Daniel Eatock


4 Powell Road
E5 8DJ

My specialism is lateral thinking, resolving the complexity encountered in the world with reductive poetic logic. I intertwine commercial and cultural practice: responding to the paradox of daily life and the complexities of project assignments. I seek focused solutions that feel inevitable. I get there by starting at the beginning, asking why, what if… then making sense of the things I find with radical acceptance and by embracing truth.

Please follow me on Instagram. I am reposting works, exploring the things I have made over the past twenty years in preparation for the next twenty years.

Rubber Stamp Postcard
color offset lithography on card stock with original, hand-stamped, ink impression on verso
Edition 1000
4” x 6”

The front of each postcard depicts the implement Rubber Stamp that was used to ink the impression of a first-class British postage stamp on the top right corner of its verso.


Back to front

In the Edwardian era, among those who could afford to do so, it was common practice for people to have postcards made of themselves. A century later, I really enjoy collecting these cards - especially when it's clear the person on the front has also written the message on the back.

I was reminded of such cards recently by this brilliant contemporary postcard by artist Daniel Eatock. Pictured are both sides of his 'Rubber Stamp' postcard. The front is a picture of a rubber ink stamp, which prints 'stamps'. On the back, in the top right-hand corner, is a 'stamp' stamped by the stamp. (Are you with me?) Intrigued, I wrote to Daniel to find out more about the design.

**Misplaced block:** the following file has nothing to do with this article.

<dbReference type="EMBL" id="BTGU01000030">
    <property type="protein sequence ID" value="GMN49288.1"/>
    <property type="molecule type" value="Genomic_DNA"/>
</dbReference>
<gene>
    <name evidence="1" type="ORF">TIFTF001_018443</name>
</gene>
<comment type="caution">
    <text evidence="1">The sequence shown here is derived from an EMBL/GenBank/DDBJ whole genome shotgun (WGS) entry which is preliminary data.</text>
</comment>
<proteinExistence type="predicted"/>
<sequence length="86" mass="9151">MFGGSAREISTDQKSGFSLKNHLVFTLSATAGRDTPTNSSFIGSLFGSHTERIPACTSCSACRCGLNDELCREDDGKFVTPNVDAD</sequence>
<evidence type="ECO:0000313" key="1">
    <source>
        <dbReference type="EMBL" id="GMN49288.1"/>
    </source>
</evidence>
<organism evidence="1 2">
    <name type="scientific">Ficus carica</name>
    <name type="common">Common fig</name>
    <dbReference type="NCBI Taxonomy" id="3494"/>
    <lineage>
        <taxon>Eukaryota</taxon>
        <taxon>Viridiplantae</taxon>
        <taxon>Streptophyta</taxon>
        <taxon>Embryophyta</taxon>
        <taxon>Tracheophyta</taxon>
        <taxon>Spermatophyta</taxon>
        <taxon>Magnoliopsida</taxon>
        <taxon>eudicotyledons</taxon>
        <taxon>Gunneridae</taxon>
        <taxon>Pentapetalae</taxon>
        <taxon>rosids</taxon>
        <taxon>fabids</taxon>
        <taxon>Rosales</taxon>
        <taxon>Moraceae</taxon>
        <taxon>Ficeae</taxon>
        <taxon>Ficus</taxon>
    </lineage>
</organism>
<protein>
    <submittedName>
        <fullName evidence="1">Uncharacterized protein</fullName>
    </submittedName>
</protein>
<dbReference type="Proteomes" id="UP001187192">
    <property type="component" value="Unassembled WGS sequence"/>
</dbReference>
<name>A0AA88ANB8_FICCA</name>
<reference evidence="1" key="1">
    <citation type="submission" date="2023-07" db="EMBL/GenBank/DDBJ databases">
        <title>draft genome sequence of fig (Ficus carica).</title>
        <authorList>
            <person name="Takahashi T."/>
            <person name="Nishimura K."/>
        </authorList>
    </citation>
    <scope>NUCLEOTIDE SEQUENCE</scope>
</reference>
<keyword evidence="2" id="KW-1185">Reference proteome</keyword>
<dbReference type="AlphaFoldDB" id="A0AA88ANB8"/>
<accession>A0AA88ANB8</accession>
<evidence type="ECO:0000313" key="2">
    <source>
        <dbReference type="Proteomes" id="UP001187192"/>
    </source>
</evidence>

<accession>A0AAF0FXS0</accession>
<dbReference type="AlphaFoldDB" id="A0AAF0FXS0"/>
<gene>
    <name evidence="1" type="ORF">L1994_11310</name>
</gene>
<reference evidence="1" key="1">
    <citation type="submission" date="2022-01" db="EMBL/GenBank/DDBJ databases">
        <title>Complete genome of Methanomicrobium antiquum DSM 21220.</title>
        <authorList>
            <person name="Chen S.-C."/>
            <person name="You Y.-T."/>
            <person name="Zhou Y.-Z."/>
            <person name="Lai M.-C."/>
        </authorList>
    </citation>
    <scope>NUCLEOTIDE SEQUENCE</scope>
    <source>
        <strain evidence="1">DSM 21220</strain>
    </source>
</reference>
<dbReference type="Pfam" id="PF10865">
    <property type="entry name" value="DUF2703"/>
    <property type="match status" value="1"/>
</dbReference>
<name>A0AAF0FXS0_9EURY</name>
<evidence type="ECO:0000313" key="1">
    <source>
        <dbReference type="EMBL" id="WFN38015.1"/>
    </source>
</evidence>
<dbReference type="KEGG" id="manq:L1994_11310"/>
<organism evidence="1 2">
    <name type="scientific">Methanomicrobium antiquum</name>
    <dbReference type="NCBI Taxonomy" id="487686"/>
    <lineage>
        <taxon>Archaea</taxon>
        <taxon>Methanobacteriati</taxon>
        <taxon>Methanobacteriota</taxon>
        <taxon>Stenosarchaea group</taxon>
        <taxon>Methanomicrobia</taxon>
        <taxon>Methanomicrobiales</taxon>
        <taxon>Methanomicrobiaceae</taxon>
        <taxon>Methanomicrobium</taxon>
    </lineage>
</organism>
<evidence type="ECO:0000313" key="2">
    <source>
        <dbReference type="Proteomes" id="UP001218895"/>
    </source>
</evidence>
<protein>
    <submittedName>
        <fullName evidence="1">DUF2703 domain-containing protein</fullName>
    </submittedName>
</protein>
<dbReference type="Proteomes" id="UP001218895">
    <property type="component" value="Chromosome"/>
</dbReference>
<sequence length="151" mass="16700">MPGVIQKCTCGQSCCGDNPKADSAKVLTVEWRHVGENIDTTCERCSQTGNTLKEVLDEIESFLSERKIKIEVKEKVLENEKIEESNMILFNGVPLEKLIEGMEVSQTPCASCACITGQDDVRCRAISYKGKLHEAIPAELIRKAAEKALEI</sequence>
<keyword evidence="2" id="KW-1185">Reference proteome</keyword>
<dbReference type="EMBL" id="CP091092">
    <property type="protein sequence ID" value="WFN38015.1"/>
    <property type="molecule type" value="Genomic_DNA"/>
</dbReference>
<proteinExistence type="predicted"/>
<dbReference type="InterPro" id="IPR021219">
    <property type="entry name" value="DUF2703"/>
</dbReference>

Explaining his thought process he told me that, "The postcard displays a picture of the object and an impression from the object. It becomes an infinite loop as the impression on the reverse depicts a stamp but references a frank mark, the cancellation process for stamps." Consequently, like handwritten photo cards from the Edwardian era, Daniel's card links the front with the back, calling out to be turned over and over, and over again. A great postcard puzzle.

Guy Atkins,
August 2014 edition of Stamp & Coin Mart